Spotlight on People Analytics

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analytics is expanding its reach and returning even greater insight. Hr leaders now have the chance to demonstrate ROI on analytics through improved insights, leading to enhanced employee welfare, and wider commercial gains.

by Alex White

Senior Partner, Talent & Research 18th Jan 2017

Today, 'People Analytics' is more important than ever before. It used to be that People Analytics used to be called HR Analytics, and it was about understanding HR Data. Now these are business problems, why do we have low productivity in the organisation? Why are we not selling enough products in some of our branches? Why do we have turnover, fraud or error problems in those parts of the organisation? These are the critical problems that companies in a wider context are now trying to solve. 

The problem is, that many companies and organisations are still at the genesis stage of this HR revolution, and perhaps are even struggling to understand the basic concept of People Analytics.

When I meet with HR Directors at large corporations, they readily tell me that Analytics is a top priority, but when you ask them about their approach to implementation, some leaders have little idea of where to start.  The complex is that the definition of Analytics has not evolved to any great degree. Most HR directors will not want to admit that they have only a basic level of comprehension, and will typically describe the steps towards fully integrating Analytics in to HR as ‘building a data warehouse and filling it with HR data’. 

When you speak to chief HR Officers they will tell you that Analytics is one of the top priorities, and then you ask them what they are going to do, they’re not sure, the reason is that the definition of Analytics has changed, 4 or 5 years ago I would have thought that most people would have thought of Analytics as building a Data Warehouse, sticking your HR Data in it, and seeking to better understand your HR programs and spending, but that is just the beginning. 

Human capital represents 60-70% of the bottom line cost of the entire company, it's a major expense, how do you optimise that? The answer lies in who you hire, who goes in to sales, how you motivate people in different parts of the organisation. These are now people related business problems that companies are trying to analyse, its no longer a case of dealing with one dimensional HR process.

In the near future companies will reach a point where they say ‘people analytics does not belong in HR’, it will be a role that evolves to sit within operations. It is essentially the Head of Operations, or the COO, who is concerned primarily with why the organisation has retention problems, or why it has productivity or quality problems, and it is the people related data that will provide operations people access to the insights that they need to enable them to address those issues.

People analytics has introduced a new way of thinking about HR methodology. With it has seen the creation of new platforms and technology that is being applied to the analytics approach.  Software developers are developing increasingly sophisticated systems to enable HR leaders to better recommend and predict events using analysis, and this is the draw for Big Data and Data Science professionals, it has become so popular that most highly technical people like to venture in to this area, which is good news for Human Resources Leaders.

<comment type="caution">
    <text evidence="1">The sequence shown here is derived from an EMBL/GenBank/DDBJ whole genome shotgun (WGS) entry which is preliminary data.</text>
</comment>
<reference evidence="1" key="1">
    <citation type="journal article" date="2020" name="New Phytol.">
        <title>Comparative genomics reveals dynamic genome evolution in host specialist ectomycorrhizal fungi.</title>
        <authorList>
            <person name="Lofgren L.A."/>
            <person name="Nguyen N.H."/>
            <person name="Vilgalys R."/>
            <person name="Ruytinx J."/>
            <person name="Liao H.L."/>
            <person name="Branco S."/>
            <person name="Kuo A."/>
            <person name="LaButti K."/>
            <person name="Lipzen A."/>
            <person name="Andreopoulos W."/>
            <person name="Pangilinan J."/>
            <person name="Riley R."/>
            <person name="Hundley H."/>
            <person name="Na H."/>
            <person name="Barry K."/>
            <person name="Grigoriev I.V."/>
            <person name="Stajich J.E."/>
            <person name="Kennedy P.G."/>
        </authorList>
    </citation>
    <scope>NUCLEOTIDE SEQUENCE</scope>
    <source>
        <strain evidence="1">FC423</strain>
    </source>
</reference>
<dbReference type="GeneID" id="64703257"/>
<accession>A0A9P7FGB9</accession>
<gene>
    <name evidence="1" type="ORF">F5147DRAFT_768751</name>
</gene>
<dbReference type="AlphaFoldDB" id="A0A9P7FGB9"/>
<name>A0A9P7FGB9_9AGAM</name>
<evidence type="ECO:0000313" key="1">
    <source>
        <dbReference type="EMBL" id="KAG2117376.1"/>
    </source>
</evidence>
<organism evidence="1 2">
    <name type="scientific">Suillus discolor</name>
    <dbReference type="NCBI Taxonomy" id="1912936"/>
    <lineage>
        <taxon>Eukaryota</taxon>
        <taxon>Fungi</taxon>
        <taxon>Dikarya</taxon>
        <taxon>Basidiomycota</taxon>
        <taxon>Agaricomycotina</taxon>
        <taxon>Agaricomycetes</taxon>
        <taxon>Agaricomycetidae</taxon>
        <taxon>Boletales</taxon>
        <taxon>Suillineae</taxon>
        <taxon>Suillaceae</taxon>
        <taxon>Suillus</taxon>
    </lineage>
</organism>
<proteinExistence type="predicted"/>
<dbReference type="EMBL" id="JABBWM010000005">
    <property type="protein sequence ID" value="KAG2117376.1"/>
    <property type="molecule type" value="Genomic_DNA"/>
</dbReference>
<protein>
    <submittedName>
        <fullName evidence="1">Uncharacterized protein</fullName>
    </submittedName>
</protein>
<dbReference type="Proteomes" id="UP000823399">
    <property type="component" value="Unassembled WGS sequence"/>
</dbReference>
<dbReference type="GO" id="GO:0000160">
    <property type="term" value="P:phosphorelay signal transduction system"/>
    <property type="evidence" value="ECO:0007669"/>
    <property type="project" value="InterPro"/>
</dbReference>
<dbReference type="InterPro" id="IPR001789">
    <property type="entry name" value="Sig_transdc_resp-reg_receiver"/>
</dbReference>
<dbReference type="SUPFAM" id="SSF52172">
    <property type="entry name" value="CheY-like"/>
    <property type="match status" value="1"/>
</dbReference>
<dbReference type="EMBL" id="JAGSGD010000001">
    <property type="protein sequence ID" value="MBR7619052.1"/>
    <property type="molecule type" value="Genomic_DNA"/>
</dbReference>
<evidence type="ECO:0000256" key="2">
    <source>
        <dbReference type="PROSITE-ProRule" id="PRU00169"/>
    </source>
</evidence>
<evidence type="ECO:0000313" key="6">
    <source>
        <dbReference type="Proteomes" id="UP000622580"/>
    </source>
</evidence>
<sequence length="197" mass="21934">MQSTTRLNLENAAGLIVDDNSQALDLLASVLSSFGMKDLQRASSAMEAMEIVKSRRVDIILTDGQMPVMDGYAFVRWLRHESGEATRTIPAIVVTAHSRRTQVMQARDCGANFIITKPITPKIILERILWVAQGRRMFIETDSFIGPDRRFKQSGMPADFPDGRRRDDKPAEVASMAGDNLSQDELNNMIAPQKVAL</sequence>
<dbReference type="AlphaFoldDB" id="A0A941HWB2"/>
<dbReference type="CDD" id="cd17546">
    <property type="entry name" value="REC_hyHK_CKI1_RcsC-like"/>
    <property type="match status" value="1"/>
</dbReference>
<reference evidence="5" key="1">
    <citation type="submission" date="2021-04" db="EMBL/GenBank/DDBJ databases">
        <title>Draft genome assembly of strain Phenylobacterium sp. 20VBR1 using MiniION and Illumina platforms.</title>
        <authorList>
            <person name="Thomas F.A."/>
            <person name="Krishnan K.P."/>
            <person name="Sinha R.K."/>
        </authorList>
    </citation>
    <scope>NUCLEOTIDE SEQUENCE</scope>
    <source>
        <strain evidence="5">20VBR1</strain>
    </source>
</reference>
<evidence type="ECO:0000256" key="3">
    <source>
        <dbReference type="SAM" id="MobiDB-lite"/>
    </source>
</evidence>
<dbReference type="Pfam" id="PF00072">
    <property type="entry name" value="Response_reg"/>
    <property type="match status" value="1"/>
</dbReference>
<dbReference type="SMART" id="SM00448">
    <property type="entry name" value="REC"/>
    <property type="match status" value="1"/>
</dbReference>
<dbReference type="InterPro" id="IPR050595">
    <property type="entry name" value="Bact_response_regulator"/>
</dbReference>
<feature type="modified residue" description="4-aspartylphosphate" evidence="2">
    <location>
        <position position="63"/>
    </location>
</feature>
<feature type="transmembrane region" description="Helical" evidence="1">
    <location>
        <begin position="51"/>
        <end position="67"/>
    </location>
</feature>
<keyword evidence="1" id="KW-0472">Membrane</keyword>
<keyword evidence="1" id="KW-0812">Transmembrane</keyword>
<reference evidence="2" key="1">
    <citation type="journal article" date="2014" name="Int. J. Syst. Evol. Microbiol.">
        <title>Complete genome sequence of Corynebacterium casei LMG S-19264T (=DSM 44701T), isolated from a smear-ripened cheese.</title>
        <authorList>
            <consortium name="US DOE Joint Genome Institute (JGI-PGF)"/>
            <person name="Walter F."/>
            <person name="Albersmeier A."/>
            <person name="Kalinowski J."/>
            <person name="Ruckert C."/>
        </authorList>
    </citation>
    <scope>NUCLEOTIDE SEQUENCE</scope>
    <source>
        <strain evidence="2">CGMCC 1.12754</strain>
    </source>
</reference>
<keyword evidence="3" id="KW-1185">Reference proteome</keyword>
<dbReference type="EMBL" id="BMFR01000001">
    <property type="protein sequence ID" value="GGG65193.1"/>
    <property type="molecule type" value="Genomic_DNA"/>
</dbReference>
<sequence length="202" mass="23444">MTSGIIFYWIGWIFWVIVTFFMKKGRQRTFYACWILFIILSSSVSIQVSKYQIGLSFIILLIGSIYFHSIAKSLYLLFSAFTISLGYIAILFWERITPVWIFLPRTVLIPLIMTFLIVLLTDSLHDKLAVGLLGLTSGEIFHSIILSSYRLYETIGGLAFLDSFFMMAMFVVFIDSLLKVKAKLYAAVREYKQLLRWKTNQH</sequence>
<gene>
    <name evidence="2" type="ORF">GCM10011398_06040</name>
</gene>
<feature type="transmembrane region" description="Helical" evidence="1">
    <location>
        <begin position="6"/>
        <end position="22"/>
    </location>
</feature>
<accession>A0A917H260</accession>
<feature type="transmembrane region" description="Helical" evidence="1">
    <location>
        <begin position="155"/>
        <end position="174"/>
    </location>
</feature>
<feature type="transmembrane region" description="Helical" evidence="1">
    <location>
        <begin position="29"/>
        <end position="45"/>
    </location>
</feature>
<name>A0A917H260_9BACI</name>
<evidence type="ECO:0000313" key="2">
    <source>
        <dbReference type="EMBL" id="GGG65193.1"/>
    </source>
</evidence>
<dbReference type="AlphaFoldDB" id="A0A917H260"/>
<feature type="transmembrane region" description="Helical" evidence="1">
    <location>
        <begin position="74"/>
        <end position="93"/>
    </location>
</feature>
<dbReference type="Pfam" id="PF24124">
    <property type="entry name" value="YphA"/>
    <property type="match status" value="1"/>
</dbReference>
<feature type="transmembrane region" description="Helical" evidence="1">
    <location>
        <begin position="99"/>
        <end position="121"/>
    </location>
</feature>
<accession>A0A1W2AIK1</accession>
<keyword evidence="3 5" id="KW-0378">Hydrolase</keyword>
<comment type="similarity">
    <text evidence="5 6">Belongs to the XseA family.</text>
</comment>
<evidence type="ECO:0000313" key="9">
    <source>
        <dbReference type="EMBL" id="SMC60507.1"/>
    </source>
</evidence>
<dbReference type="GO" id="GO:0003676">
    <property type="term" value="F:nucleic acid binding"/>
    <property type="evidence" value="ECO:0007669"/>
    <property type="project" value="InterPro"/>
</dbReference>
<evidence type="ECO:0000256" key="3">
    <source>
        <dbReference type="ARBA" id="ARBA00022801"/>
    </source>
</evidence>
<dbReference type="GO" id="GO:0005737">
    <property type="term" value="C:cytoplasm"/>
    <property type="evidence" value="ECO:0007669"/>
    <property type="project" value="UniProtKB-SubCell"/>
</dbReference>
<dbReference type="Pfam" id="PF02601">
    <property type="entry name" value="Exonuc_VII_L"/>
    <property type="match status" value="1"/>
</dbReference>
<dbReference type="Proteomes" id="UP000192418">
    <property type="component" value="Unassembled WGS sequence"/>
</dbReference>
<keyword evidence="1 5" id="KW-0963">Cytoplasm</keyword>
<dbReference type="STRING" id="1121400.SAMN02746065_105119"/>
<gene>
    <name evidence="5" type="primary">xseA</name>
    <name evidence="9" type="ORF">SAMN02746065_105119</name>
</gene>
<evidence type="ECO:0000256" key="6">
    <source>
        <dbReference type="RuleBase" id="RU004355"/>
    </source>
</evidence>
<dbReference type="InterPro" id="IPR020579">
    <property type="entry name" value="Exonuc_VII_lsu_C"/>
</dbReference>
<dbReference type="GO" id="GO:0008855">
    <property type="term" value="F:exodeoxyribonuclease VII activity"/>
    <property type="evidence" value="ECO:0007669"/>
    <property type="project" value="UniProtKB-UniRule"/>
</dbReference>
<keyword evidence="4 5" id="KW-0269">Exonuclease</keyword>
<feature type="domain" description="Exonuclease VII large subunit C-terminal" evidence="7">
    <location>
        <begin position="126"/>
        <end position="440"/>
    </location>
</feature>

When considering all of the vendors in the ‘people analytics’ arena, the ERP vendors, talent management vendors, the recruitment technology vendors, the engagement vendors, they all have analytics tools now that not only allow you to perform a deep analysis of data, these tools also enable companies to make accurate predictions that will affect business performance. 

'Big data literacy can be a lengthy process, taking companies 5 years on average to achieve optimum data insights'.

'Big data literacy can be a lengthy process, taking companies 5 years on average to achieve optimum data insights'.

Over the next couple of years we predict that HR leaders will be purchasing analytics tools off the shelf, tools that will once have been customised by software companies according to the unique requirements of that business. No longer will companies need to build a custom data warehouse, they will be solutions available that will allow you to establish and manage people analytics without needing to be an analyst. 

For now, the challenge for HR leaders is to accommodate and get a handle on technology. To create a new biotope that blends analytics technology with established HR frameworks, companies will need to attract data-centric technical people in to HR. PhD statisticians and predictive modelling analysts that were once drawn to marketing or finance are now stepping out of the actuary team and seeing the attraction of the HR business unit, with the perceived potential to unlock an incredible number of employee insights through the power of data science, enabling companies to make better decisions affecting employee welfare, and improving the overall performance of the company

These leads on to the topic of data security, as managing employee data comes with great responsibility. Workers value security, privacy and anonymity. Once a company is invested in a people analytics programme, HR managers are going to begin uncovering insights that are very sensitive. Companies will need to ensure that data is not made available to the wrong person, and that individual employee identities are concealed.